"There is no room for dullness in today's newspaper. There is no room for excess verbiage. There is no room for elaborate writing."
"There may not be room for so many dull papers, but there certainly is room for a bright and brief paper."
"Don't allow long introductions to stories or involved sentences."
"Don't repeat unnecessarily.... Plunge immediately to the interesting part of the story."
"Don't allow exaggeration. It is a cheap and ineffective substitute for real interest."
"Reward reporters who can make truth interesting and weed out those who cannot."
2. Henry Justin Smith, managing editor of the Chicago Daily News, formulated five rules for good writing:
- FIRST: Care about it tremendously. Get on fire with the idea that writing is fascinating, thrilling, heartbreaking, better than anything in the world.
- SECOND: Work like the devil. Take hold of this man-sized job and sweat at it. Hustle.
- THIRD: Write! Write all the time, any kind of stuff. Prepare for the thousands of words you are going to write by writing hundreds of thousands.
- FOURTH: Hang around fellows who know how to write.
- FIFTH: Read everything that stimulates you, but leave the cheap stuff alone and don't bank too much on the best sellers.
Cubs often flubbed their first assignments, and stories about their errors became legendary. Here are four examples.
1. Reporters were told to write with restraint. One of journalism's most popular legends involves a reporter who violated that rule. On May 31, 1889, a dam collapsed, sending a massive wall of water down a river valley, causing more than 2,000 deaths and widespread property damage in Johnstown, Penn. Amazed by the fact that thousands of people had somehow survived, a young reporter wired this lead to his editor: "God is with the people of Johnstown on the hilltops tonight."
The cub's editor immediately responded: "Drop flood story. Interview God. Rush pictures."
The incident was attributed to many young reporters, including one at the Philadelphia Press. A second version claims the reporter worked for a Chicago newspaper.
2. Another of journalism's legends involves a cub told to cover the wedding of a famous heiress. He returned to his newspaper but did not start writing. The cub's boss asked what happened, and he responded: "No story. The bride didn't show up."
3. Samuel Blythe worked at his father's weekly during the 1880s, then moved to a daily. Assigned obituaries, Blythe contacted about 20 undertakers each day. After covering the beat for about a week, Blythe wrote an obituary for a prominent man but forgot to include his name. Blythe's editor "threw fits and profanity all over the office" but did not fire his inexperienced young reporter.
4. A fourth legend involves an apparently deliberate error. Shortly after being elected president, Franklin D. Roosevelt visited Miami, and an assassin fired a bullet that hit Chicago Mayor Anton Cermak, who was sitting with Franklin in an open car. Everyone near Cermak swore that he said, "Where the hell was that god-damn bodyguard?" John Dienhart, a young reporter from Chicago, wrote that the dying Cermak said, "I'm glad it was me instead of you." Dienhart's version "went out over the wires and into the history books."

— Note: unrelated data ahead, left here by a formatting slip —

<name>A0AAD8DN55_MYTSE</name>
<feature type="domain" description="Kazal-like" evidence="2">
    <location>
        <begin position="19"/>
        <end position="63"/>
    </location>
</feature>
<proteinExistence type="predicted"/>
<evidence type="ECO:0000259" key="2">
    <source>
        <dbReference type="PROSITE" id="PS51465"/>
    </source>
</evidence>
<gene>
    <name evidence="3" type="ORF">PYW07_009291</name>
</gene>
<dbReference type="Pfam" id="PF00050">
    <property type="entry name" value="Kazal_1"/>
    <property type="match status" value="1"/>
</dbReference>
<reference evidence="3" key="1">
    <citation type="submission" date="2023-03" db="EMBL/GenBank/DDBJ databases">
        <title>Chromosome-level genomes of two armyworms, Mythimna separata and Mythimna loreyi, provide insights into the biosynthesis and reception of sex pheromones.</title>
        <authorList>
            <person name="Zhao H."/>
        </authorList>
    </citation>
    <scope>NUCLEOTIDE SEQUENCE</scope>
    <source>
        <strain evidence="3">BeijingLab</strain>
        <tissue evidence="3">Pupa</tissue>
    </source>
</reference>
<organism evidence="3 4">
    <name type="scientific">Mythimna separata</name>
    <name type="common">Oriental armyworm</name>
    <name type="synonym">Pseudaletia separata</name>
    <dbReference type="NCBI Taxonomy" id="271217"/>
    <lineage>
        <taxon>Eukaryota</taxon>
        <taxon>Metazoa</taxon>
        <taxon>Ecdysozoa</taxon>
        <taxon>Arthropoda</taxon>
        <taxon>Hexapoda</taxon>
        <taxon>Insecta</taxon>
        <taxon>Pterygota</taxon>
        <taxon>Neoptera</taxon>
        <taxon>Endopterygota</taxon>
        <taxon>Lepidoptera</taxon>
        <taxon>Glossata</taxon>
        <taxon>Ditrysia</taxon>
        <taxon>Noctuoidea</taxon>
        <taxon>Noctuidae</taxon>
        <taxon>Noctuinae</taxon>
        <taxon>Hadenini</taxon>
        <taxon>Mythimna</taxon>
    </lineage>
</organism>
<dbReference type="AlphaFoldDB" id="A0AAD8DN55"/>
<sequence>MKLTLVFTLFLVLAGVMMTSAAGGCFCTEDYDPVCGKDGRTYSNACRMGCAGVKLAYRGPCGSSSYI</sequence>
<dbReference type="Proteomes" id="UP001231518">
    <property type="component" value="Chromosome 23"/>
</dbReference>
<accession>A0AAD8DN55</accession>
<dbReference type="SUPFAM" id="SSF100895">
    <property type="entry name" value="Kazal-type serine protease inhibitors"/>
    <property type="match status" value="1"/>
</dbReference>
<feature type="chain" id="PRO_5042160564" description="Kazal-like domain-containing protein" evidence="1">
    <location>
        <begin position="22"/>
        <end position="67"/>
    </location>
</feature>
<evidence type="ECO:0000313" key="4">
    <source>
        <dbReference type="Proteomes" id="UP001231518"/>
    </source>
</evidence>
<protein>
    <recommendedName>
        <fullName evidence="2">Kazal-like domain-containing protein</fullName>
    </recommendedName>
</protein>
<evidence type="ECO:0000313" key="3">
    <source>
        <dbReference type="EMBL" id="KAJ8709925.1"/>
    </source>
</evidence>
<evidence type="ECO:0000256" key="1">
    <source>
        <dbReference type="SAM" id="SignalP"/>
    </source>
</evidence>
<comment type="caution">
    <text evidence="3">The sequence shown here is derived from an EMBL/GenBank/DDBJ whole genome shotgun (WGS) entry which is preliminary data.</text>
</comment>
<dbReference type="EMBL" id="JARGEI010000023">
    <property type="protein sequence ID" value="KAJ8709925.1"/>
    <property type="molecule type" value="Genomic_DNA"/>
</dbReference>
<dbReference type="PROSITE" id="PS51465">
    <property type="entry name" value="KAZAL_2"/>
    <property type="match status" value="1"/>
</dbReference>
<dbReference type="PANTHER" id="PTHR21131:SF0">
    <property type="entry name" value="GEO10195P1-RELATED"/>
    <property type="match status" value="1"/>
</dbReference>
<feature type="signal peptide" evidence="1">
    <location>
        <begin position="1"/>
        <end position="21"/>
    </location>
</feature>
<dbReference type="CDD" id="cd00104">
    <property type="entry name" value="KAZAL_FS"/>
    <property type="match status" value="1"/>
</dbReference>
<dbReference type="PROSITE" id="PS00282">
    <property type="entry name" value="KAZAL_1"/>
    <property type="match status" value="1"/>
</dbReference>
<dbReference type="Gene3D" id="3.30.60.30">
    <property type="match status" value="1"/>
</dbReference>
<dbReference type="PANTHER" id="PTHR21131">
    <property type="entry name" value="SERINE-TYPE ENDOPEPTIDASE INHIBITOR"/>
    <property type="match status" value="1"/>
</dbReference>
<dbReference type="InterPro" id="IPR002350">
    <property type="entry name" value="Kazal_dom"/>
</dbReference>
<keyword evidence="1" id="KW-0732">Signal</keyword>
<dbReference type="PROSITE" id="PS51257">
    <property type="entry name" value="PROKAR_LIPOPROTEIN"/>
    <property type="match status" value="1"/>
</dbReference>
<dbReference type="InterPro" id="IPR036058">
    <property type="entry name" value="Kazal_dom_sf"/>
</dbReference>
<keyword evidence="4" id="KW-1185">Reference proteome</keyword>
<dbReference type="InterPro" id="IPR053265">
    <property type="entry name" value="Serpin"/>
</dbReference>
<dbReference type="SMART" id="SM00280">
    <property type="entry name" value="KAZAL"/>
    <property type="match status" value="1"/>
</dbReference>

Selected References: Books
1. Abbot, Willis. Watching the World Go By. Boston: Little, Brown, And Company, 1934.
2. Andrews, Robert Hardy. A Corner of Chicago. Boston: Little, Brown and Company, 1963.
3. Blythe, Samuel G. The Making of A Newspaper Man. Philadelphia: Henry Altemus Company, 1912.
4. Churchill, Allen. Park Row. Westport, Conn.: Greenwood Press, 1958.
5. Clayton, Charles C. Little Mack of the St. Louis Globe-Democrat. Carbondale: Southern Illinois University Press, 1969.
6. Cronkite, Walter. A Reporter's Life. New York: Alfred A. Knopf, 1996.
7. Diehl, Charles Sanford. The Staff Correspondent. San Antonio, Texas: The Clegg Company, 1931.
8. Dornfeld, A.A. Behind The Front Page. Chicago: Academy Chicago Publishers, 1983.
9. Gauvreau, Emile. My Last Million Readers. New York: E.P. Dutton & Co., Inc., 1941.
10. James, Marquis. The Cherokee Strip. New York: The Viking Press, 1945.
11. King, Homer W. Pulitzer's Prize Editor. Durham, N.C.: Duke, 1965.
12. Koenigsberg, Moses. King News. Freeport, N.Y.: Books For Libraries Press, 1941.
13. Lancaster, Paul. Gentleman of the Press: the Life and Times of an Early Reporter, Julian Ralph of the Sun. Syracuse: Syracuse University Press, 1992.
14. Morehouse, Ward. Just the Other Day. New York: McGraw-Hill, 1953.
15. Murray, George. The Madhouse on Madison Street. Chicago: Follett, 1965.
16. Ralph, Julian. The Making of A Journalist. New York: Harper, 1903.
17. Salisbury, William. The Career of a Journalist. New York: B.W. Dodge & Company, 1908.
18. Shaub. Earl L. All In A Day's Work. New York: G.S. Rand Publications, Inc., 1961.
19. Smith, H. Allen. To Hell in A Handbasket. Garden City, N.Y.: Doubleday, 1962.
20. Sontheimer, Morton. Newspaperman. New York: Whittlesey House, 1941.
21. St. Clair, Labert. I've Met the Folks You Read About. New York: Dodd, Mead & Company, 1940.
22. St. John, Robert. This Was My World. Garden City, N.Y.: Doubleday & Co., Inc., 1953.
23. Underwood, Agness. Newspaperwoman. New York: Harper & Brothers, Publishers, 1949.
24. Walker, Stanley. City Editor. New York: Frederick A. Stokes Company, 1934.